In the weeks since the presidential debate, the race for the White House has become much closer. One could say this was inevitable as the race drew nearer, and that it’s not as close as many news outlets are making it out to be; after all, close races make for better television. However, I think there is no doubt that Mitt Romney, who was significantly behind in the polls before the debate, has definitely improved his chances since, and that most would agree (myself included) that this is in part due to his performance at the debate. He most definitely won the debate, and came out looking like the better candidate. Romney looked at Obama when Obama was talking; Obama on the other hand, appeared to be rather enthralled with his podium whenever Romney spoke.
But, most importantly, none of Obama’s intended criticisms seemed to stick to Romney. The whole time I was watching the debate I found myself trying to find an explanation. I think, most likely, it had to do with the fact that whenever Obama would reference an analysis of Romney’s proposed policies, mention arithmetic, or simply say that Romney’s policies didn’t add up, Romney would counter with what essentially boils down to, “that’s not true”.
This, in fact, has been a very effective counter since the debates as well. In multiple interviews, when asked what deductions and loopholes Romney’s new tax code would get rid, of his answers have been vague. When Chris Wallace asked Paul Ryan to detail the plan, Paul Ryan said the math would take too long. When Mitt Romney was recently asked if he would think of introducing a deduction cap into his plan, he said he would consider it – possibly a $17,000, $25,000, or $50,000 cap. When asked if, when that cap was implemented, the saved money would pay for the estimated 5 trillion dollar tax cut in his plan, he said that number was wrong due to the fact that it doesn’t take into account the deductions.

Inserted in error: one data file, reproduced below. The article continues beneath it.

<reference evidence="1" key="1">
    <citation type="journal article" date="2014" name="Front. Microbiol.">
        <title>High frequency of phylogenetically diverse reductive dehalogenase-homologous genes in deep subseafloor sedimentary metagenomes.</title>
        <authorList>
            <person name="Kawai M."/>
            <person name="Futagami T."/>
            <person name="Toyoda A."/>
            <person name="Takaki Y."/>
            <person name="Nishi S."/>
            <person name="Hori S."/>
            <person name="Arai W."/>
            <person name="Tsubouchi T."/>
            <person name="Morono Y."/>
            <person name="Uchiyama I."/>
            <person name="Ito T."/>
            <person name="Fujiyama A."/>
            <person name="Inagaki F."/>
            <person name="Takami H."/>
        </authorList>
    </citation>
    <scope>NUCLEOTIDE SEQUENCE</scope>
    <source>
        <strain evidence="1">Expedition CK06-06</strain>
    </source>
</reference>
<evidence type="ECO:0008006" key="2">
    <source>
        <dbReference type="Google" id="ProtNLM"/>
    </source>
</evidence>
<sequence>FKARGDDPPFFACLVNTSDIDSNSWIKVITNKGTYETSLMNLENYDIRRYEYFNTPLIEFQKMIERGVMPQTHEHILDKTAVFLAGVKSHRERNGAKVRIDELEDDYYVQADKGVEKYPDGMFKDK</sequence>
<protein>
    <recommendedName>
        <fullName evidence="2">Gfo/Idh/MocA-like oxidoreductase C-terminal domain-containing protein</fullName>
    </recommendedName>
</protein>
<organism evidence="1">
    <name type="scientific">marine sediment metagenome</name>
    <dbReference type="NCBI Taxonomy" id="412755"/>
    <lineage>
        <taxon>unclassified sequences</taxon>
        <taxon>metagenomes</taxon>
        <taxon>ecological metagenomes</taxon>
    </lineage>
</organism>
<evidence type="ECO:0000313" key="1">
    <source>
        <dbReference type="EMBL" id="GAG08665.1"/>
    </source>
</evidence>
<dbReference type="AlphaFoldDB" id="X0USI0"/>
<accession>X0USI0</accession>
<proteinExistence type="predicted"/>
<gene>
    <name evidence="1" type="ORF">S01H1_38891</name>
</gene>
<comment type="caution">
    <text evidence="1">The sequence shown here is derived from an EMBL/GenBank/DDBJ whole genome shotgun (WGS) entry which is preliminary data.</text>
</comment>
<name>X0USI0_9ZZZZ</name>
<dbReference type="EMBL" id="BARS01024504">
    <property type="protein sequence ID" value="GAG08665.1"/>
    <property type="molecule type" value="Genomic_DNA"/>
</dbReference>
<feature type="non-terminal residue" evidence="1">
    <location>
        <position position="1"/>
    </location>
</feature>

At first glance that sounds like a credible retort: “The figure you’re citing is wrong, which is why these numbers do in fact add up and my plan works!” But take a closer look. This is double-speak at it’s finest. The question, boiled down to its essence, is “your tax plan has a five trillion dollar hole. You plan to fill the whole with saved money from deductions, so do your deductions equal five trillion dollars?” His answer, instead of being a “yes” or “no”, or a further explanation, was instead, essentially, “five trillion is the wrong number because it doesn’t take into account the deductions.”
But deductions are the exact issue he’s being asked about. If this question was on the SAT, Mitt Romney would have failed; and if America was a run like a business (as many Romney supporters claim it should be) and CEO Mitt Romney gave that answer to support the credibility of his company, would you buy stock? I wouldn’t.